How To Set Up Software RAID1 On A Running LVM System (Incl. GRUB Configuration) (CentOS 5.3) - Page 4

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  1. 8 Testing
  2. 9 Links

8 Testing

Now let's simulate a hard drive failure. It doesn't matter if you select /dev/sda or /dev/sdb here. In this example I assume that /dev/sdb has failed.

To simulate the hard drive failure, you can either shut down the system and remove /dev/sdb from the system, or you (soft-)remove it like this:

mdadm --manage /dev/md0 --fail /dev/sdb1
mdadm --manage /dev/md1 --fail /dev/sdb2

mdadm --manage /dev/md0 --remove /dev/sdb1
mdadm --manage /dev/md1 --remove /dev/sdb2

Shut down the system:

shutdown -h now

Then put in a new /dev/sdb drive (if you simulate a failure of /dev/sda, you should now put /dev/sdb in /dev/sda's place and connect the new HDD as /dev/sdb!) and boot the system. It should still start without problems.

Now run

cat /proc/mdstat

and you should see that we have a degraded array:

[[email protected] ~]# cat /proc/mdstat
Personalities : [raid1]
md0 : active raid1 sda1[0]
      104320 blocks [2/1] [U_]

md1 : active raid1 sda2[0]
      10377920 blocks [2/1] [U_]

unused devices: <none>
[[email protected] ~]#

The output of

fdisk -l

should look as follows:

[[email protected] ~]# fdisk -l

Disk /dev/sda: 10.7 GB, 10737418240 bytes
255 heads, 63 sectors/track, 1305 cylinders
Units = cylinders of 16065 * 512 = 8225280 bytes

   Device Boot      Start         End      Blocks   Id  System
/dev/sda1   *           1          13      104391   fd  Linux raid autodetect
/dev/sda2              14        1305    10377990   fd  Linux raid autodetect

Disk /dev/sdb: 10.7 GB, 10737418240 bytes
255 heads, 63 sectors/track, 1305 cylinders
Units = cylinders of 16065 * 512 = 8225280 bytes

Disk /dev/sdb doesn't contain a valid partition table

Disk /dev/md1: 10.6 GB, 10626990080 bytes
2 heads, 4 sectors/track, 2594480 cylinders
Units = cylinders of 8 * 512 = 4096 bytes

Disk /dev/md1 doesn't contain a valid partition table

Disk /dev/md0: 106 MB, 106823680 bytes
2 heads, 4 sectors/track, 26080 cylinders
Units = cylinders of 8 * 512 = 4096 bytes

Disk /dev/md0 doesn't contain a valid partition table
[[email protected] ~]#

Now we copy the partition table of /dev/sda to /dev/sdb:

sfdisk -d /dev/sda | sfdisk /dev/sdb

(If you get an error, you can try the --force option:

sfdisk -d /dev/sda | sfdisk --force /dev/sdb

)

[[email protected] ~]# sfdisk -d /dev/sda | sfdisk /dev/sdb
Checking that no-one is using this disk right now ...
OK

Disk /dev/sdb: 1305 cylinders, 255 heads, 63 sectors/track

sfdisk: ERROR: sector 0 does not have an msdos signature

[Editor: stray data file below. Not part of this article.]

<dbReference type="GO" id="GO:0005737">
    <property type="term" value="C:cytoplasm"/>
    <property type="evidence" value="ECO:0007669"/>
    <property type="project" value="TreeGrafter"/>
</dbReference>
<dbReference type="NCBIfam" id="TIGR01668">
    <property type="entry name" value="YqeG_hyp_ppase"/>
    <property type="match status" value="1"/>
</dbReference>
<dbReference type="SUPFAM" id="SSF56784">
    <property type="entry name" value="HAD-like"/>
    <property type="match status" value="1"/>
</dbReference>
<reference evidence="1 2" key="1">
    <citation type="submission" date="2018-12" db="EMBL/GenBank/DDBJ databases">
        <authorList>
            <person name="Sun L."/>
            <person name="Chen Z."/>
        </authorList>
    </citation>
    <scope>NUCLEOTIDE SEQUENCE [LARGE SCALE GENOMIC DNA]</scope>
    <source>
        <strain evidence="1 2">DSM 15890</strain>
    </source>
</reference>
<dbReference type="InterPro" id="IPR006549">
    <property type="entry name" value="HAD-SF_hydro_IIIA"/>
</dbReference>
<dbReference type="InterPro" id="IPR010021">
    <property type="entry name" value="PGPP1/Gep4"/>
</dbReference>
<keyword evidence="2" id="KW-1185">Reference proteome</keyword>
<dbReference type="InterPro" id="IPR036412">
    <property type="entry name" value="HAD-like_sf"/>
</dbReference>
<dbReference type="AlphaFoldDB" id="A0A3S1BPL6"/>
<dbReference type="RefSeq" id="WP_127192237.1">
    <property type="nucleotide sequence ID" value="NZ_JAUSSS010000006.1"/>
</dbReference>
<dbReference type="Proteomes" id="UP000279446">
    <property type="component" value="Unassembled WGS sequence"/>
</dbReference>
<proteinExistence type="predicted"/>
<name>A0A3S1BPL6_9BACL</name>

/dev/sdb: unrecognized partition table type
Old situation:
No partitions found
New situation:
Units = sectors of 512 bytes, counting from 0

   Device Boot    Start       End   #sectors  Id  System
/dev/sdb1   *        63    208844     208782  fd  Linux raid autodetect
/dev/sdb2        208845  20964824   20755980  fd  Linux raid autodetect
/dev/sdb3             0         -          0   0  Empty
/dev/sdb4             0         -          0   0  Empty
Successfully wrote the new partition table

Re-reading the partition table ...

If you created or changed a DOS partition, /dev/foo7, say, then use dd(1)
to zero the first 512 bytes:  dd if=/dev/zero of=/dev/foo7 bs=512 count=1
(See fdisk(8).)
[[email protected] ~]#

Afterwards we remove any remains of a previous RAID array from /dev/sdb...

mdadm --zero-superblock /dev/sdb1
mdadm --zero-superblock /dev/sdb2

... and add /dev/sdb to the RAID array:

mdadm -a /dev/md0 /dev/sdb1
mdadm -a /dev/md1 /dev/sdb2

Now take a look at

cat /proc/mdstat

[[email protected] ~]# cat /proc/mdstat
Personalities : [raid1]
md0 : active raid1 sdb1[1] sda1[0]
      104320 blocks [2/2] [UU]

md1 : active raid1 sdb2[2] sda2[0]
      10377920 blocks [2/1] [U_]
      [======>..............]  recovery = 32.3% (3360768/10377920) finish=1.5min speed=74238K/sec

unused devices: <none>
[[email protected] ~]#

Wait until the synchronization has finished:

[[email protected] ~]# cat /proc/mdstat
Personalities : [raid1]
md0 : active raid1 sdb1[1] sda1[0]
      104320 blocks [2/2] [UU]

md1 : active raid1 sdb2[1] sda2[0]
      10377920 blocks [2/2] [UU]

unused devices: <none>
[[email protected] ~]#

Then run

grub

and install the bootloader on both HDDs:

root (hd0,0)
setup (hd0)
root (hd1,0)
setup (hd1)
quit

That's it. You've just replaced a failed hard drive in your RAID1 array.

 

Falko Timme

About Falko Timme

Falko Timme is an experienced Linux administrator and founder of Timme Hosting, a leading nginx business hosting company in Germany. He is one of the most active authors on HowtoForge since 2005 and one of the core developers of ISPConfig since 2000. He has also contributed to the O'Reilly book "Linux System Administration".

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